David Olen Cross of Salem, Oregon is a crime researcher who writes on immigration issues and foreign national crime. The preceding report is a service to federal, state, county and city elected and non elected governmental officials to help them assess the impact of foreign national crime in the United States of America. He can be reached at docfnc@yahoo.com. His current and past crime reports can be found at https://docfnc.wordpress.com/.


Lars Larson Show: Criminal Alien of the Week Report

Lars Larson Show: Criminal Alien of the Week Report

October 3, 2019


It has been an interesting first week in the month of October when it comes to criminal aliens (illegal aliens) here in the Pacific Northwest states of Oregon, Washington and Idaho.

This week we take a look at for your Pacific Northwest radio listeners a criminal illegal alien who allegedly stabbed a man, a stranger on stranger crime, in King County, Washington.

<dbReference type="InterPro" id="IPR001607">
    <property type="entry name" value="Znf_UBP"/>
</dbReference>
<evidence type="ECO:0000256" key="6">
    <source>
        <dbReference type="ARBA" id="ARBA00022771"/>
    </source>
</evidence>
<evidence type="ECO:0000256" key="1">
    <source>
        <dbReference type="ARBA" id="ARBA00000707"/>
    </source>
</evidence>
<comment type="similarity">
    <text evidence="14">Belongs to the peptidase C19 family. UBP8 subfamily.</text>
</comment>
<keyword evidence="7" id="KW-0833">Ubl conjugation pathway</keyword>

But first some background information; earlier this year I requested from U.S. Immigration and Customs Enforcement (ICE) Public Affairs immigration enforcement stories.

Tuesday, October 1, 2019 ICE Public Affairs Officer Tanya J. Roman sent via e-mail the following statement on Nery Jovani Acevedo-Sanchez aka Jesus Sanchez (ID: 219023906; DOB: May 26, 1994), age 25, a crime story with illegal immigration enforcement implications:

“Nery Jovani Acevedo-Sanchez is a Mexican citizen and in the United States illegally. Acevedo-Sanchez has an extensive criminal history and has been repeatedly released from local custody with no notification to U.S. Immigration and Customs Enforcement (ICE).

“On Feb. 3, 2013, ICE encountered Acevedo-Sanchez at the South Correctional Entity (SCORE) where he was being held on local charges. ICE issued an immigration detainer and on Feb. 5, 2013, he was released to ICE custody.

“On March. 3, 2013, ICE once again encountered Acevedo-Sanchez at SCORE. On March. 5, 2013, SCORE released him again to ICE custody.